Tighten the Screws
The Chairman of the Senate Foreign Relations Committee Says Now is Not the Time to Ease Up on Cuba
From the Print Edition:
The Cuba Issue, May/Jun 99
(continued from page 3)
I left Havana determined to begin a new conversation about Cuba with my colleagues in the Congress, with Clinton Administration officials and with the American people. The first part of this conversation is going to be painful because it means publicly acknowledging what America's policy toward Cuba has been. Our policy has been one that denies food to hungry Cuban children; that severely limits the availability of medicines and medical supplies to the Cuban people; that denies U.S. citizens the right to travel where they choose; that denies American children access to certain innovative and highly effective Cuban vaccines; that prevents Cuban and American diplomats and military leaders from establishing meaningful channels of communication in order to prevent serious misunderstandings. In short, it is a policy that is inconsistent with America's values and self interests.
The second part of the conversation is a more positive one: it's about what we can do to change U.S. policy to bring it into line with our values and self interests. I believe that means going to the very heart of the current policy--the embargo. We should lift all trade sanctions against Cuba--if there are scarcities of food or medicines let there be no doubt about who is responsible. U.S. citizens should be permitted to travel freely to Cuba--they will do as good a job as any trained diplomat in conveying America's values and beliefs to the Cuban people. Prohibitions on U.S. investment should be eliminated, provided that Cuban authorities are prepared to allow U.S. companies to hire workers directly and to freely transfer funds. All restrictions on U.S. diplomatic contacts with Cuban officials should be eliminated.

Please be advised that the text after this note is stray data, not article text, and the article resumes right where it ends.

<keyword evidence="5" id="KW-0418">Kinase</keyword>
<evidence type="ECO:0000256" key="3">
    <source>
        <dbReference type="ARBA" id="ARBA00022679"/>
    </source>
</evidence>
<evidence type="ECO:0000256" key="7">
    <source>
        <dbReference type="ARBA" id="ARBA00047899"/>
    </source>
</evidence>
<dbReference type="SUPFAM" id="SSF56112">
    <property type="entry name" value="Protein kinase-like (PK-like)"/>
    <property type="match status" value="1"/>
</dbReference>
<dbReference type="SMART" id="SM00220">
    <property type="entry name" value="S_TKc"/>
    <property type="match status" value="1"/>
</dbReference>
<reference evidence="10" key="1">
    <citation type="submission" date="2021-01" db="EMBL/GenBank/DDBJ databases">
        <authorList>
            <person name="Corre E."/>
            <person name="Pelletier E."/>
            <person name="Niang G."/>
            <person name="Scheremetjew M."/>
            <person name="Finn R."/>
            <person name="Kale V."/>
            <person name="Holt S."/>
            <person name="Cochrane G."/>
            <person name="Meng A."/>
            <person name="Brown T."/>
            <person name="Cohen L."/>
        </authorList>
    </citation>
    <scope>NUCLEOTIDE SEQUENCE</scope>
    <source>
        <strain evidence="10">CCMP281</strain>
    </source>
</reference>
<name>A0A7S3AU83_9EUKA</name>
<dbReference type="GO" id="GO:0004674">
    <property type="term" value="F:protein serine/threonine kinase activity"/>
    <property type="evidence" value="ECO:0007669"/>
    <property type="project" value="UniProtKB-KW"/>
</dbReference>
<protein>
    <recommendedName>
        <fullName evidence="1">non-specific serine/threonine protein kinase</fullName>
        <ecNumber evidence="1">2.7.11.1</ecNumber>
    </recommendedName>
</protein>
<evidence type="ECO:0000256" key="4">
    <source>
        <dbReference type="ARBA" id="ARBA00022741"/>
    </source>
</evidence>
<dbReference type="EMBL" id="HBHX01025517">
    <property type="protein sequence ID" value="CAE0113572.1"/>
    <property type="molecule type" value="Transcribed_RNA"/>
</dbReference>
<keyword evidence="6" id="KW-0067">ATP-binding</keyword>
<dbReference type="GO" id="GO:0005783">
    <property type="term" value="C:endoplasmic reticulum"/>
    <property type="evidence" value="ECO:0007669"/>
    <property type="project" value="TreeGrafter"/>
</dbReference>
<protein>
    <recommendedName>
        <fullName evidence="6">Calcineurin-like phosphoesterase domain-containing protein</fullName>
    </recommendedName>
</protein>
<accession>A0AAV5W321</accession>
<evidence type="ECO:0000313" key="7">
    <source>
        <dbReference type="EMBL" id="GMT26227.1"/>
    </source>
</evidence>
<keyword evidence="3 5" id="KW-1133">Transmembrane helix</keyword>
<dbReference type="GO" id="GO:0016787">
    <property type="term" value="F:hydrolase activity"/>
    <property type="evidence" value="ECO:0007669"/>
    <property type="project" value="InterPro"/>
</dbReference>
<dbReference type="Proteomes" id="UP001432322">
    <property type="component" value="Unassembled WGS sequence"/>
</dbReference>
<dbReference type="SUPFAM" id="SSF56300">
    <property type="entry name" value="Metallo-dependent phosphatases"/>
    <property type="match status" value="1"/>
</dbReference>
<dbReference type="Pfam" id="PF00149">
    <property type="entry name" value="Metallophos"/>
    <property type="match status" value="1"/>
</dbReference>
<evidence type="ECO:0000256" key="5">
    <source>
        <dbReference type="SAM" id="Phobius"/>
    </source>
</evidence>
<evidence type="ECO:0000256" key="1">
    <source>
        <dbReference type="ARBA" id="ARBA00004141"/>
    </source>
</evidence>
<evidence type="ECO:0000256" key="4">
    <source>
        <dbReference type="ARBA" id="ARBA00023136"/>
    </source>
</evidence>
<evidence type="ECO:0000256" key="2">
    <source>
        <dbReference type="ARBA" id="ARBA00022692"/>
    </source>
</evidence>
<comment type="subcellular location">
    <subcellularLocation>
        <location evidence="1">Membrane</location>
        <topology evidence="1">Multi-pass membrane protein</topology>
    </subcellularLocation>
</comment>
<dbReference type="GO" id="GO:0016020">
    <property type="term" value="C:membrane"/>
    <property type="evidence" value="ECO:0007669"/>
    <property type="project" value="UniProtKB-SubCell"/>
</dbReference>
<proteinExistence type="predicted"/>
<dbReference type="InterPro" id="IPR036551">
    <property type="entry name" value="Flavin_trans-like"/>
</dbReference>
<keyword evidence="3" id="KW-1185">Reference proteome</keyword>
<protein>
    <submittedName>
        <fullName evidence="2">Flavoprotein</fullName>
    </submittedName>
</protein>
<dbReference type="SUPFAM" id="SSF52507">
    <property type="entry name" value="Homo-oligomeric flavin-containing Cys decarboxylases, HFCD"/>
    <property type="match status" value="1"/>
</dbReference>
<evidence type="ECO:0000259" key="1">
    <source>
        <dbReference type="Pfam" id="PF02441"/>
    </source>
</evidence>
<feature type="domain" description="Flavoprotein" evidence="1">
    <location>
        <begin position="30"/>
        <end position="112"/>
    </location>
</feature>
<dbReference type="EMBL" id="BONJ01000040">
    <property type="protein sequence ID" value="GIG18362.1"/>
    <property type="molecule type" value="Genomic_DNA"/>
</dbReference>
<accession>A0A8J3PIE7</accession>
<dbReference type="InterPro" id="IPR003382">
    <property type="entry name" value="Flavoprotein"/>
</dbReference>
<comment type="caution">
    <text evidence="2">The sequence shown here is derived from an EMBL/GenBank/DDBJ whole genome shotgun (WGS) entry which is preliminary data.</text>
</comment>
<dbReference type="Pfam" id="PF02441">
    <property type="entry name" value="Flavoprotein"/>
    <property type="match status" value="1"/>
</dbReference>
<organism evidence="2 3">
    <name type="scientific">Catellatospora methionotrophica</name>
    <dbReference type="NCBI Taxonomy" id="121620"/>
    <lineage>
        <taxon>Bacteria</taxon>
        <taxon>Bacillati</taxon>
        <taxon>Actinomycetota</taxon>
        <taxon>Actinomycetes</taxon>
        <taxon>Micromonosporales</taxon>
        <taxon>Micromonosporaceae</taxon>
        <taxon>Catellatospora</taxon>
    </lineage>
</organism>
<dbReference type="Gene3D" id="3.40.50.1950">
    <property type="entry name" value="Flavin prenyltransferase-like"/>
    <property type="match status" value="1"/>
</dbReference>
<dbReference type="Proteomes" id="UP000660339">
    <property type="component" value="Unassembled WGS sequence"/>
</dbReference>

Would such changes in U.S. policy convince Fidel Castro to hold elections, to allow Cubans to travel freely, to undertake market-based reforms, to respect human rights, to tolerate political dissent, or to permit a free press? I don't know. What I do know is that in the Soviet Union, in Poland, in Hungary and in China where we have pursued policies of engagement--encouraging official dialogue, normal commercial relations and expanded people-to-people contacts--fundamental changes are under way. What do we lose by trying it in Cuba? *
Comments 1 comment(s)
jose acosta — galena pk , texas, usa, — March 6, 2012 3:05pm ET
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